Using National Alcohol Screening Day to Deliver Personalized Feedback: A Pilot Study
The current study tested the effectiveness of using National Alcohol Screening Day (NASD) to deliver personalized feedback via mail. At-risk NASD participants were assigned to either personalized or generic feedback conditions and attended a 4-week follow-up. Results failed to find any group differences on alcohol-related variables. However, participants in the personalized group reported a reduction in the maximum number of drinks consumed on one occasion. The personalized group also had a more accurate view of the amount of alcohol their peers consumed. NASD is a vehicle to efficiently deliver feedback to individuals about their alcohol use; however, more research is needed to determine the types of feedback that would be most effective.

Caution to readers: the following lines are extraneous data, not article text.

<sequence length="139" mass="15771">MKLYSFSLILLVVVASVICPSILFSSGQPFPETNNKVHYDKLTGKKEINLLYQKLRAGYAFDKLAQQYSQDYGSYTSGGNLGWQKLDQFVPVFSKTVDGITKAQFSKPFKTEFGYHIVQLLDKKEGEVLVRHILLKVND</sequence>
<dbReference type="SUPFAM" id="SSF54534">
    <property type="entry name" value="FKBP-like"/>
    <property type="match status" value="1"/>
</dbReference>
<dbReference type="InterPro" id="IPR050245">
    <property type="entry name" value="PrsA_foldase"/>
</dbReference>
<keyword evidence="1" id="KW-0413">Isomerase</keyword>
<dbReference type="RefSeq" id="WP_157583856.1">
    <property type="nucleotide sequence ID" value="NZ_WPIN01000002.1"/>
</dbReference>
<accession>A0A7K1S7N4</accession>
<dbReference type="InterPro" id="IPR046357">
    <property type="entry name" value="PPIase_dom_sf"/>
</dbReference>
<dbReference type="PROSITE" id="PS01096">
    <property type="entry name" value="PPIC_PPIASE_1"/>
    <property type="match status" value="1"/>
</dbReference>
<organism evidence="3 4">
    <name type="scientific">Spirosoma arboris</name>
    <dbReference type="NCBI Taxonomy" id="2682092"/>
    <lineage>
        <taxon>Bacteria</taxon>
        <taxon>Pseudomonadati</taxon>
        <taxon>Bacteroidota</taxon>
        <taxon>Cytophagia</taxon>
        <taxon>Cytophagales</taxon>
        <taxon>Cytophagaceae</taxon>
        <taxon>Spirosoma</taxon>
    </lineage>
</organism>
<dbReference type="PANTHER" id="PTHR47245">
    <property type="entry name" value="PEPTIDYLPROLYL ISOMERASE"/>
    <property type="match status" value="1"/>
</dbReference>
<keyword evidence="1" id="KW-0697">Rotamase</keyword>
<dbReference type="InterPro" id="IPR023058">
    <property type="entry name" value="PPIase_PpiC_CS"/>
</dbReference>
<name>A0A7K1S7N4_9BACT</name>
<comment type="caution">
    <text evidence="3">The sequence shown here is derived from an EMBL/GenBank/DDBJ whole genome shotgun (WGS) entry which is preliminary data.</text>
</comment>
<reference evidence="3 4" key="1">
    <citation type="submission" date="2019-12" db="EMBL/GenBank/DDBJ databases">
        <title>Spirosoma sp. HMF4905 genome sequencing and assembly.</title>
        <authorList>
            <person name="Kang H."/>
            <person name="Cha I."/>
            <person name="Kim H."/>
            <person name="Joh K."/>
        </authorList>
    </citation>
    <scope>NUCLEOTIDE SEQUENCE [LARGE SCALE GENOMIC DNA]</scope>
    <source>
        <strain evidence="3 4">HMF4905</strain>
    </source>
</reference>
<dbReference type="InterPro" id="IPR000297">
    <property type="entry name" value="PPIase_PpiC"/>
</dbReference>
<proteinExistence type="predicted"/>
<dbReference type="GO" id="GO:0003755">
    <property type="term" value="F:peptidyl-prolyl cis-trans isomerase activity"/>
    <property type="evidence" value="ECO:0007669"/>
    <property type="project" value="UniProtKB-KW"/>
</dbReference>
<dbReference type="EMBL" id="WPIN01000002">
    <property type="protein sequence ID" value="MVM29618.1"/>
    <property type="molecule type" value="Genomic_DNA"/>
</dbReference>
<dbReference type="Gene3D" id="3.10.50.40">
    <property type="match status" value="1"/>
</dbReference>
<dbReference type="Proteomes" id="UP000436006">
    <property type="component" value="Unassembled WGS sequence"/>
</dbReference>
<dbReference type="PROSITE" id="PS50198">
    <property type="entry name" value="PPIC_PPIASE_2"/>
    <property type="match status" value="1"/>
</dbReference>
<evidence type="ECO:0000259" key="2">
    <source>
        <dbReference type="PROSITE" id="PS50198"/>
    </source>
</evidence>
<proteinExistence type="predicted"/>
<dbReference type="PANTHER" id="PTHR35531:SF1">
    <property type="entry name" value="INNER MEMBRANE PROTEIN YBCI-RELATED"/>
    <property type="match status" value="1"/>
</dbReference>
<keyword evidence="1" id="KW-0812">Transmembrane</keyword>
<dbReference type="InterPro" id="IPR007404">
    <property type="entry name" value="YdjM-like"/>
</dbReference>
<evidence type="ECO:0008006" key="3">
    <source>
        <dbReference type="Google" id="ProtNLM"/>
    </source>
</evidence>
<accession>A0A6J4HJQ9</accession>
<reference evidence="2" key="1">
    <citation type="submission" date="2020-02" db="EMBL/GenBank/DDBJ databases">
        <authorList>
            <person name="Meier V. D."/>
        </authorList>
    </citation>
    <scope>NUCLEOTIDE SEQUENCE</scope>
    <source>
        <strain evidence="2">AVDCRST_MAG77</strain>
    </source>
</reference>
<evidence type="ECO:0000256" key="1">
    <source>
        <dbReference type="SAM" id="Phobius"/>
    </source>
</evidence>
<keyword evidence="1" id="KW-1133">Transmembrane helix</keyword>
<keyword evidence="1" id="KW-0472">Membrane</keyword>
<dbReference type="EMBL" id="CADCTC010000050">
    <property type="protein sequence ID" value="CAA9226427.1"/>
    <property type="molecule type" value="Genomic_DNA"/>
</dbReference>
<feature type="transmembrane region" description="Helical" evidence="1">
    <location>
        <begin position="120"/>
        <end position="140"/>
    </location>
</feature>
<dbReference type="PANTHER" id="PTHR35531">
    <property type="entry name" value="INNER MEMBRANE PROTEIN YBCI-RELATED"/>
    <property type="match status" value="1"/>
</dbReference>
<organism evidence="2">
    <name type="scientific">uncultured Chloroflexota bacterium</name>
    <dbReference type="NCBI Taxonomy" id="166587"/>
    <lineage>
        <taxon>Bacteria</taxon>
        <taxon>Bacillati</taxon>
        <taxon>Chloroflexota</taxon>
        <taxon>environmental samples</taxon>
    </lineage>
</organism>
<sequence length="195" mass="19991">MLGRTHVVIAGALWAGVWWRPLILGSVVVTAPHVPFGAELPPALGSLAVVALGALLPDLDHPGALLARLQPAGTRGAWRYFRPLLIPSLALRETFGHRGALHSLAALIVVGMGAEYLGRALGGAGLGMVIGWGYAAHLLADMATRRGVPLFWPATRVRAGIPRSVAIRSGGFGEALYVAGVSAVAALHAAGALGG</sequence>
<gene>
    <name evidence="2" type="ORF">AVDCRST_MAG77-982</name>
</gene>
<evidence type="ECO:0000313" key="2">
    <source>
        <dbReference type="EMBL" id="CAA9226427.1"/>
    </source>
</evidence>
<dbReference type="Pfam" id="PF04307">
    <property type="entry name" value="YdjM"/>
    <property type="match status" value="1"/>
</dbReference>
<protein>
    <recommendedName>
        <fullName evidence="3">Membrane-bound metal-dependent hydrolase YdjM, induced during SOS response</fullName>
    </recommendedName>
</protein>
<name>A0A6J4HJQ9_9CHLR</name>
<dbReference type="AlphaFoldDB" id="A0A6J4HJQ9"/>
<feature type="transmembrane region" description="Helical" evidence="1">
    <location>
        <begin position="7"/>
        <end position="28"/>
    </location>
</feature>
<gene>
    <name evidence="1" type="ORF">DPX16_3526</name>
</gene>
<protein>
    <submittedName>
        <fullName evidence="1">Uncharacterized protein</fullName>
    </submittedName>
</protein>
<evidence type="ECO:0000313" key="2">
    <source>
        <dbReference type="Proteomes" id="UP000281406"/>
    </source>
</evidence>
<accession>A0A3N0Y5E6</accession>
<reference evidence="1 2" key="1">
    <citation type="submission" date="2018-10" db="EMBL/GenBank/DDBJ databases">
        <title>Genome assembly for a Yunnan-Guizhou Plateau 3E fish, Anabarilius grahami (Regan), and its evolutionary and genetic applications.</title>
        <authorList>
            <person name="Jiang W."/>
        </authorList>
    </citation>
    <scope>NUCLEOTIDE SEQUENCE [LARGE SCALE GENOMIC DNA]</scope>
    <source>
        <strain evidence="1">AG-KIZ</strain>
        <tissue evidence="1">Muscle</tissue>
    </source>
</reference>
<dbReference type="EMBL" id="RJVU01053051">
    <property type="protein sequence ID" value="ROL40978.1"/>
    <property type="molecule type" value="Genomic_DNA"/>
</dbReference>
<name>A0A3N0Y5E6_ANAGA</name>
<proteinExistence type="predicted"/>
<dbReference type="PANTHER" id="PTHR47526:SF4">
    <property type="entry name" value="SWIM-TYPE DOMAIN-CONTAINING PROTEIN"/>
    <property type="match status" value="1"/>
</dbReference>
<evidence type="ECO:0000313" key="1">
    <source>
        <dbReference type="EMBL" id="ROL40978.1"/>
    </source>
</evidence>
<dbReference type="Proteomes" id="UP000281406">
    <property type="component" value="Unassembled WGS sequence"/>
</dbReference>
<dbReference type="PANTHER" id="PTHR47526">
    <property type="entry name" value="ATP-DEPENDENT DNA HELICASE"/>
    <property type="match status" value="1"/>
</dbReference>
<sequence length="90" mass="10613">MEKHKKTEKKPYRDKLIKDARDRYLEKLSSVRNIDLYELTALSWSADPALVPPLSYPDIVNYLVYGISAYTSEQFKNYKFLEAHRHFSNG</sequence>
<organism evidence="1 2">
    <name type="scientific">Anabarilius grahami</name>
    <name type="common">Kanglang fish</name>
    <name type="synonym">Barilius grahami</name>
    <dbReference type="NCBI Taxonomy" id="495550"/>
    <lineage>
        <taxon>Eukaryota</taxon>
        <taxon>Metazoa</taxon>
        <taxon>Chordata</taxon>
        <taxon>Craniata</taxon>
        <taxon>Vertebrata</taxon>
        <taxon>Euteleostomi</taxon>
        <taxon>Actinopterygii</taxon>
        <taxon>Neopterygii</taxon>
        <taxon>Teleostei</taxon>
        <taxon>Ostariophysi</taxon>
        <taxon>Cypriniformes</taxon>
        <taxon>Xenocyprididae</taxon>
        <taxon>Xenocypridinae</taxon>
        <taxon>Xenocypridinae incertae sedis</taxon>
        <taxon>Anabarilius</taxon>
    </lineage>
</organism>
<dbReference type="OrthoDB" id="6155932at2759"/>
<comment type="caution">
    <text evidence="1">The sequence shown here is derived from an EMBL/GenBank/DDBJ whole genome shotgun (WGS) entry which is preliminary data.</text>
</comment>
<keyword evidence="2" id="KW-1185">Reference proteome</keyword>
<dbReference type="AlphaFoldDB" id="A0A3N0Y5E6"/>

Henslee, A. M., Irons, J. G., Day, J. M., Butler, L. H., Benson, T. A., & Correia, C. J. (2006). Using National Alcohol Screening Day to Deliver Personalized Feedback: A Pilot Study. Journal of Drug Education, 36(4), pp. 271-278.
The definitive version is available at https://doi.org/10.2190/1U8H-41U2-5K03-0J24
Keywords and Phrases
Adult; Alcohol Consumption; Article; Controlled Study; Female; Follow Up; Human; Male; National Alcohol Screening Day; Participant Observation; Peer Group; Postal Mail; Screening; Alcoholism; Feedback System; History; Pilot Study; Alcoholism; Anniversaries and Special Events; Feedback; Female; Humans; Male; Pilot Projects; United States
International Standard Serial Number (ISSN)
Article - Journal
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